It is time that Ireland conformed to the European Convention on Human Rights, ECHR, and removed the legal impediments that hinder recognition of our transgender people. Transgender persons need to feel that they are accepted in schools and the workplace and to enjoy basic citizen's rights. Ireland is the only European country that does not have legal gender recognition legislation. The majority of transgender people cannot obtain legal documents under their appropriate name and sex. The small numbers who have legal access to gender recognition still face difficulties in obtaining these important documents. Countries that do not allow legal gender recognition or have highly restrictive laws or regulations for changing name and sex, violate fundamental human rights obligations as stated by the ECHR. Up to now, Ireland has been one of these countries, despite a High Court ruling in 2007 that found the State in breach of its positive obligations under Article 8 of the ECHR. I commend the Tánaiste and Minister for Social Protection, Deputy Joan Burton, and the Minister of State on bringing forward this legislation. They both put a lot of work into it.
I was very concerned about the request by transgender organisations to have the age at which one can access surgery without parental consent reduced to 16 years. I voiced my concerns at the Oireachtas committee meeting and at subsequent meetings with members of TENI and people who are transgender. However, I now have a very open mind on the matter, having met and spoken at length with members. I have met some lovely people over the last year who just happen to be transgender. It does not matter to me whether or not these people are transgender. They are just very nice and reasonable people who are fighting for the rights of all transgender people who wish to have legal recognition. The Oireachtas committee recommended that the age be reduced to 16 and I supported that at the Oireachtas committee meeting.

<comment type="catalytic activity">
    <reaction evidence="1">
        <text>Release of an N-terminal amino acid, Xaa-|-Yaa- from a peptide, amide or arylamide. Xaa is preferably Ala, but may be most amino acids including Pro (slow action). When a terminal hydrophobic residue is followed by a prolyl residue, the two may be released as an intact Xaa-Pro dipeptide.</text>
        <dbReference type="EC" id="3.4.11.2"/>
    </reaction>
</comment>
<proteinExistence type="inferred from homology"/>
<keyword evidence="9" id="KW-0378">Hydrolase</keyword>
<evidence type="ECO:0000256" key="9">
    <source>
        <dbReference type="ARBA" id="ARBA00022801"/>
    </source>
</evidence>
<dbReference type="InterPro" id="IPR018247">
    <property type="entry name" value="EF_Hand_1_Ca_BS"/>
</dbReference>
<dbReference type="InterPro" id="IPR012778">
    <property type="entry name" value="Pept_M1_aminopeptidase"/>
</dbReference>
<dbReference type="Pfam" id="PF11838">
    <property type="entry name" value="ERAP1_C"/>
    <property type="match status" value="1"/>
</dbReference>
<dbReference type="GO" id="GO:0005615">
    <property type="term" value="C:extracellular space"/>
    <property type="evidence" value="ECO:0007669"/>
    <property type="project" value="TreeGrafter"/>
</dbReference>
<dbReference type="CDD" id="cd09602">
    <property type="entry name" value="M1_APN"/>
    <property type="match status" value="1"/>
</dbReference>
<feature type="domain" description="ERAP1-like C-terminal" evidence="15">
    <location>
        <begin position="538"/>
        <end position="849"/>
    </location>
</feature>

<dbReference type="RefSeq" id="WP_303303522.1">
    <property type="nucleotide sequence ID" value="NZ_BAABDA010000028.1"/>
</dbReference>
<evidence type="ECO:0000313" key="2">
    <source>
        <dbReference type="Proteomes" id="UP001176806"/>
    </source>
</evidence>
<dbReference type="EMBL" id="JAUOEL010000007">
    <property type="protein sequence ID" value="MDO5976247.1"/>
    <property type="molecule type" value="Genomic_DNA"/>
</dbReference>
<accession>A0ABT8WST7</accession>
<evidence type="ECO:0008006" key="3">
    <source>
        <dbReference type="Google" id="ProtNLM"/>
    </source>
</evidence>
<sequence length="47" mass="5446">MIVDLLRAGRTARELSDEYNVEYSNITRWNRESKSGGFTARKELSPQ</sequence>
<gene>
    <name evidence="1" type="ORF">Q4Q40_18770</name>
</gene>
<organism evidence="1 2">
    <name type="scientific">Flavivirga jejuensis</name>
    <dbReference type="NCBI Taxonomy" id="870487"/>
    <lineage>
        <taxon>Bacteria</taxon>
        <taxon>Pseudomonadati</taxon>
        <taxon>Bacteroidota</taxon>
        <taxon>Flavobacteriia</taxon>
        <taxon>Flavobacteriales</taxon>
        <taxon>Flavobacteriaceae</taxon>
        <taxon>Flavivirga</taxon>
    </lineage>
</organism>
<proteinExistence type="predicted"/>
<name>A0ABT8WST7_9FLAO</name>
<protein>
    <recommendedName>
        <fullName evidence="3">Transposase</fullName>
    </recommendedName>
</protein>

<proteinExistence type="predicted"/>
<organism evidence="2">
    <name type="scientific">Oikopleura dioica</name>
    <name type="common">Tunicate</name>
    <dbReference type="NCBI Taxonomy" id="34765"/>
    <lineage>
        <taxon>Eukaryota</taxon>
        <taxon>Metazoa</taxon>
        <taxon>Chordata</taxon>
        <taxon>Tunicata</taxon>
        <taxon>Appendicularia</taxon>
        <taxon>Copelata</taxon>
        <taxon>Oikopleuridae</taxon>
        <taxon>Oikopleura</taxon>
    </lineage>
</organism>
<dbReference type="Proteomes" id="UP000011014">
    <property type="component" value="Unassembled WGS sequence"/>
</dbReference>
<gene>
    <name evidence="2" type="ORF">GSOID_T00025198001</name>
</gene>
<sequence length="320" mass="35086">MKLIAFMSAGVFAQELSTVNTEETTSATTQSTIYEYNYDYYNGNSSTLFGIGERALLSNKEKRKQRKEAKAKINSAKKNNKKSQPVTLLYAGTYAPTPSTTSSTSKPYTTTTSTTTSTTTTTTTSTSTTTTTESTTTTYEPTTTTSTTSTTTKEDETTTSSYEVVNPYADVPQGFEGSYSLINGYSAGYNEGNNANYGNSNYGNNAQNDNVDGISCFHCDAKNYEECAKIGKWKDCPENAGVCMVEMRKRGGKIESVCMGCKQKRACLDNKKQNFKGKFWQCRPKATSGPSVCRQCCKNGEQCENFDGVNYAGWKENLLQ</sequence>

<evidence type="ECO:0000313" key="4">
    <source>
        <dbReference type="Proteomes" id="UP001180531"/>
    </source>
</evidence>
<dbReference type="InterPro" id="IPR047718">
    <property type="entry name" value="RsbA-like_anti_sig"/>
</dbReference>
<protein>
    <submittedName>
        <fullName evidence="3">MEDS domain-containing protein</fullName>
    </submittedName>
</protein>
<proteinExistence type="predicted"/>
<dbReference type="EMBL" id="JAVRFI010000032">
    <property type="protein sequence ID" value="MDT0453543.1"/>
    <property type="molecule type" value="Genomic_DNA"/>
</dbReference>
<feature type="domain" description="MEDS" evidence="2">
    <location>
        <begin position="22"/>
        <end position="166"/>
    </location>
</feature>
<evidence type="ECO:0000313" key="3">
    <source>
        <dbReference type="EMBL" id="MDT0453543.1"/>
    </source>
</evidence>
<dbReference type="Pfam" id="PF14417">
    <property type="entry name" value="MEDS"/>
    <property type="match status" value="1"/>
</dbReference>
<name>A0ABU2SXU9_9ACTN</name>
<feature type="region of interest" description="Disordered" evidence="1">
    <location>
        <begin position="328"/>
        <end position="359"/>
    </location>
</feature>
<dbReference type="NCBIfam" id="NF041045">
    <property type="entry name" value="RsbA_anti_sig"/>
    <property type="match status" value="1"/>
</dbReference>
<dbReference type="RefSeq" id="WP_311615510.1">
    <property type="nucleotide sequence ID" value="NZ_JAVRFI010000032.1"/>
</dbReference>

I recently received an e-mail from a person and I want to advise the House of what was said in this e-mail. It stated:
The implications of parts of this Bill, not always indicated, are fairly gruesome, horrific and destructive of the human person. Has any thought been given to the future welfare of society as a result of the proposals laid out in this Bill?The only gruesome thing about this Bill is this e-mail. Does this person really believe that people choose to be born like this, to be born in the wrong body? Do they expect that such people should go through their whole life living a lie to themselves, their families and the community, just so that they do not upset anyone? Do they not realise how hard it is for transgender people to speak out and take the necessary action to live their lives true to themselves? This is not something that suddenly comes on at the age of 15, 20, 30 or 40. It is something they are born with. They instinctively know, from the moment they pick up that first doll instead of a ball, or vice versa, what and who they are. By the age of 16, they are well aware of what they want for their future. If anyone is in doubt, like I used to be, they should spend some time with these wonderful people and they will see for themselves that transgender people are just normal people like everyone else. Transgender people are not any danger to the future welfare of society, as this e-mail suggests.